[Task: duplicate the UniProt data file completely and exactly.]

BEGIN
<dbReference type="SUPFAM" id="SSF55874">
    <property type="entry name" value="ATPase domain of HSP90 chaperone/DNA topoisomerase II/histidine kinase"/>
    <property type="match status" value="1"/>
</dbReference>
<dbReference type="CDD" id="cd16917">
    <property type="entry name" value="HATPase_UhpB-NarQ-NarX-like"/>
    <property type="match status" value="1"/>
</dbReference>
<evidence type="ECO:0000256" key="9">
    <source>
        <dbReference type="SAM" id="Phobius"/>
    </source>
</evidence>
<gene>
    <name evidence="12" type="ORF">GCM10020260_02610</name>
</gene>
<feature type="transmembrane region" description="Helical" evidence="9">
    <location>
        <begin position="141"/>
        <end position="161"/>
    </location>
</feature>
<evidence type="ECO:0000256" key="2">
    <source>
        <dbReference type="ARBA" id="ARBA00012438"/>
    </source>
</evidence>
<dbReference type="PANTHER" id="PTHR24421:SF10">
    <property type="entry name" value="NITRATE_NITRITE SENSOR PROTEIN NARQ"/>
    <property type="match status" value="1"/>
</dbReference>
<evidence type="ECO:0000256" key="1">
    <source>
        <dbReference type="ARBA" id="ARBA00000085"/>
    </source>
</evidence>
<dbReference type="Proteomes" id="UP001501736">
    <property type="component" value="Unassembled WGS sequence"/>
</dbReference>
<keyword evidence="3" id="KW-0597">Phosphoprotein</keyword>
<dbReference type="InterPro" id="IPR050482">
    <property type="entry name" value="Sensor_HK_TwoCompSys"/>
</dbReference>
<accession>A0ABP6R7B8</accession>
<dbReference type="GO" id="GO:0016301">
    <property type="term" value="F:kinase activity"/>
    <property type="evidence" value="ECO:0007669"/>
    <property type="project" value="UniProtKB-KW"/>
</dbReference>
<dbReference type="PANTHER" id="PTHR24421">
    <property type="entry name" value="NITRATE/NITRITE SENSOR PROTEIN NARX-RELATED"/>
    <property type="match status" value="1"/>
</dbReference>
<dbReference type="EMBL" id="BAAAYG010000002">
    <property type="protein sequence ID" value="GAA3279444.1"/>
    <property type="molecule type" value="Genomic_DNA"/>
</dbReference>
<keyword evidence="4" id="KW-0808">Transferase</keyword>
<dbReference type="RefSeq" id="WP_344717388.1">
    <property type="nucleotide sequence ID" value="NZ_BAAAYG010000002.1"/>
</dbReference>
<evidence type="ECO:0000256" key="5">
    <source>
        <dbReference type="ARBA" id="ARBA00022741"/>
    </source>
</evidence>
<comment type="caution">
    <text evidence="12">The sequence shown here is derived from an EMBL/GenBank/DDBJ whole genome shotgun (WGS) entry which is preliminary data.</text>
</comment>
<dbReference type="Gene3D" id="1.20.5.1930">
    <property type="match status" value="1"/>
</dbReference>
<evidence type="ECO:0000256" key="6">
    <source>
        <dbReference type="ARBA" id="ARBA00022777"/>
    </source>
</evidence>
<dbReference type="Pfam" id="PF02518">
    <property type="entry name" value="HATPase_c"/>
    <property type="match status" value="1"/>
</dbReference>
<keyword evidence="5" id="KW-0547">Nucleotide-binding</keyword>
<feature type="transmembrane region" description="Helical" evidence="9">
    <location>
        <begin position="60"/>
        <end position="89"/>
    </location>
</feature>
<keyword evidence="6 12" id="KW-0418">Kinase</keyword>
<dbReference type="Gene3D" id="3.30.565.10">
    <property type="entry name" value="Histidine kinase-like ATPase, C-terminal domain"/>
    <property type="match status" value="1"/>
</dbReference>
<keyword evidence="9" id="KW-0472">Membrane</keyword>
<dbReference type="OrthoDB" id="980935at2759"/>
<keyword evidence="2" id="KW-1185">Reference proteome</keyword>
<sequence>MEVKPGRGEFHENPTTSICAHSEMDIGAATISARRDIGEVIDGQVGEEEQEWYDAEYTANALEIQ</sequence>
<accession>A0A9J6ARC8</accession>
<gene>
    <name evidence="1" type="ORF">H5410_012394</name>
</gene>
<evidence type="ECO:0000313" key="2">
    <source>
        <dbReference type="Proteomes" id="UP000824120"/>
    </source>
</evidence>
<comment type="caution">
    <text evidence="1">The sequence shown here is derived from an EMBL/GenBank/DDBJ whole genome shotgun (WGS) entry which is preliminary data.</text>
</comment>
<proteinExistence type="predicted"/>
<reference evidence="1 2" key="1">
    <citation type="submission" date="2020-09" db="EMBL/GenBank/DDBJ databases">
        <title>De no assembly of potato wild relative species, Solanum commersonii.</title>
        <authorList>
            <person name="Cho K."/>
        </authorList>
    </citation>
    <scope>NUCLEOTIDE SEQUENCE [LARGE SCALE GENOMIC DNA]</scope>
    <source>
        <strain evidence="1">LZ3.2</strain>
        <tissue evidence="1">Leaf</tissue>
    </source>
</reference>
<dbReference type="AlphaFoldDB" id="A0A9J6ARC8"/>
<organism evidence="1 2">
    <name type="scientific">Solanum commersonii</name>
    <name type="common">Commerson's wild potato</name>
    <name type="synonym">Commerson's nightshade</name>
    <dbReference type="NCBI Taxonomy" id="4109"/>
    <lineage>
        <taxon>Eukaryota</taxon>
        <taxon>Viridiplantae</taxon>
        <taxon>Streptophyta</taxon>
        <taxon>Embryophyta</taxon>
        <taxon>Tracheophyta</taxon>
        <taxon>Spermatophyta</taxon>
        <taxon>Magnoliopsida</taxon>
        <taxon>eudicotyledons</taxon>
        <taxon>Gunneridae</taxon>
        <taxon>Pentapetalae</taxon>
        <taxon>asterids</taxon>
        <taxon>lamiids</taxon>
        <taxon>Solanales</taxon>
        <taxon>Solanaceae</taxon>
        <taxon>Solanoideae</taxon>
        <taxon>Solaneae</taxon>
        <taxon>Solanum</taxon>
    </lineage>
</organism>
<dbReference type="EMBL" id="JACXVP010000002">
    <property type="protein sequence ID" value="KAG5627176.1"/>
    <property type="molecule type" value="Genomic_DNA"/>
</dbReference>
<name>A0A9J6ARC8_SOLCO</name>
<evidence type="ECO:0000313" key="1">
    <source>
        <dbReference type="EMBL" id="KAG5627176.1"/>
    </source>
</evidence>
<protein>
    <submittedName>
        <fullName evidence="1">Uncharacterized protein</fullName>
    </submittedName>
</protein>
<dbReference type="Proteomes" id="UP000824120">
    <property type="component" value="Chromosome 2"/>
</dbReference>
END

<dbReference type="SUPFAM" id="SSF55874">
    <property type="entry name" value="ATPase domain of HSP90 chaperone/DNA topoisomerase II/histidine kinase"/>
    <property type="match status" value="1"/>
</dbReference>
<dbReference type="CDD" id="cd16917">
    <property type="entry name" value="HATPase_UhpB-NarQ-NarX-like"/>
    <property type="match status" value="1"/>
</dbReference>
<evidence type="ECO:0000256" key="9">
    <source>
        <dbReference type="SAM" id="Phobius"/>
    </source>
</evidence>
<gene>
    <name evidence="12" type="ORF">GCM10020260_02610</name>
</gene>
<feature type="transmembrane region" description="Helical" evidence="9">
    <location>
        <begin position="141"/>
        <end position="161"/>
    </location>
</feature>
<evidence type="ECO:0000256" key="2">
    <source>
        <dbReference type="ARBA" id="ARBA00012438"/>
    </source>
</evidence>
<dbReference type="PANTHER" id="PTHR24421:SF10">
    <property type="entry name" value="NITRATE_NITRITE SENSOR PROTEIN NARQ"/>
    <property type="match status" value="1"/>
</dbReference>
<evidence type="ECO:0000256" key="1">
    <source>
        <dbReference type="ARBA" id="ARBA00000085"/>
    </source>
</evidence>
<dbReference type="Proteomes" id="UP001501736">
    <property type="component" value="Unassembled WGS sequence"/>
</dbReference>
<keyword evidence="3" id="KW-0597">Phosphoprotein</keyword>
<dbReference type="InterPro" id="IPR050482">
    <property type="entry name" value="Sensor_HK_TwoCompSys"/>
</dbReference>
<accession>A0ABP6R7B8</accession>
<dbReference type="GO" id="GO:0016301">
    <property type="term" value="F:kinase activity"/>
    <property type="evidence" value="ECO:0007669"/>
    <property type="project" value="UniProtKB-KW"/>
</dbReference>
<dbReference type="PANTHER" id="PTHR24421">
    <property type="entry name" value="NITRATE/NITRITE SENSOR PROTEIN NARX-RELATED"/>
    <property type="match status" value="1"/>
</dbReference>
<dbReference type="EMBL" id="BAAAYG010000002">
    <property type="protein sequence ID" value="GAA3279444.1"/>
    <property type="molecule type" value="Genomic_DNA"/>
</dbReference>
<keyword evidence="4" id="KW-0808">Transferase</keyword>
<dbReference type="RefSeq" id="WP_344717388.1">
    <property type="nucleotide sequence ID" value="NZ_BAAAYG010000002.1"/>
</dbReference>
<evidence type="ECO:0000256" key="5">
    <source>
        <dbReference type="ARBA" id="ARBA00022741"/>
    </source>
</evidence>
<comment type="caution">
    <text evidence="12">The sequence shown here is derived from an EMBL/GenBank/DDBJ whole genome shotgun (WGS) entry which is preliminary data.</text>
</comment>
<dbReference type="Gene3D" id="1.20.5.1930">
    <property type="match status" value="1"/>
</dbReference>
<evidence type="ECO:0000256" key="6">
    <source>
        <dbReference type="ARBA" id="ARBA00022777"/>
    </source>
</evidence>
<dbReference type="Pfam" id="PF02518">
    <property type="entry name" value="HATPase_c"/>
    <property type="match status" value="1"/>
</dbReference>
<keyword evidence="5" id="KW-0547">Nucleotide-binding</keyword>
<feature type="transmembrane region" description="Helical" evidence="9">
    <location>
        <begin position="60"/>
        <end position="89"/>
    </location>
</feature>
<keyword evidence="6 12" id="KW-0418">Kinase</keyword>
<dbReference type="Gene3D" id="3.30.565.10">
    <property type="entry name" value="Histidine kinase-like ATPase, C-terminal domain"/>
    <property type="match status" value="1"/>
</dbReference>
<keyword evidence="9" id="KW-0472">Membrane</keyword>
<dbReference type="OrthoDB" id="980935at2759"/>
<keyword evidence="2" id="KW-1185">Reference proteome</keyword>
<sequence>MEVKPGRGEFHENPTTSICAHSEMDIGAATISARRDIGEVIDGQVGEEEQEWYDAEYTANALEIQ</sequence>
<accession>A0A9J6ARC8</accession>
<gene>
    <name evidence="1" type="ORF">H5410_012394</name>
</gene>
<evidence type="ECO:0000313" key="2">
    <source>
        <dbReference type="Proteomes" id="UP000824120"/>
    </source>
</evidence>
<comment type="caution">
    <text evidence="1">The sequence shown here is derived from an EMBL/GenBank/DDBJ whole genome shotgun (WGS) entry which is preliminary data.</text>
</comment>
<proteinExistence type="predicted"/>
<reference evidence="1 2" key="1">
    <citation type="submission" date="2020-09" db="EMBL/GenBank/DDBJ databases">
        <title>De no assembly of potato wild relative species, Solanum commersonii.</title>
        <authorList>
            <person name="Cho K."/>
        </authorList>
    </citation>
    <scope>NUCLEOTIDE SEQUENCE [LARGE SCALE GENOMIC DNA]</scope>
    <source>
        <strain evidence="1">LZ3.2</strain>
        <tissue evidence="1">Leaf</tissue>
    </source>
</reference>
<dbReference type="AlphaFoldDB" id="A0A9J6ARC8"/>
<organism evidence="1 2">
    <name type="scientific">Solanum commersonii</name>
    <name type="common">Commerson's wild potato</name>
    <name type="synonym">Commerson's nightshade</name>
    <dbReference type="NCBI Taxonomy" id="4109"/>
    <lineage>
        <taxon>Eukaryota</taxon>
        <taxon>Viridiplantae</taxon>
        <taxon>Streptophyta</taxon>
        <taxon>Embryophyta</taxon>
        <taxon>Tracheophyta</taxon>
        <taxon>Spermatophyta</taxon>
        <taxon>Magnoliopsida</taxon>
        <taxon>eudicotyledons</taxon>
        <taxon>Gunneridae</taxon>
        <taxon>Pentapetalae</taxon>
        <taxon>asterids</taxon>
        <taxon>lamiids</taxon>
        <taxon>Solanales</taxon>
        <taxon>Solanaceae</taxon>
        <taxon>Solanoideae</taxon>
        <taxon>Solaneae</taxon>
        <taxon>Solanum</taxon>
    </lineage>
</organism>
<dbReference type="EMBL" id="JACXVP010000002">
    <property type="protein sequence ID" value="KAG5627176.1"/>
    <property type="molecule type" value="Genomic_DNA"/>
</dbReference>
<name>A0A9J6ARC8_SOLCO</name>
<evidence type="ECO:0000313" key="1">
    <source>
        <dbReference type="EMBL" id="KAG5627176.1"/>
    </source>
</evidence>
<protein>
    <submittedName>
        <fullName evidence="1">Uncharacterized protein</fullName>
    </submittedName>
</protein>
<dbReference type="Proteomes" id="UP000824120">
    <property type="component" value="Chromosome 2"/>
</dbReference>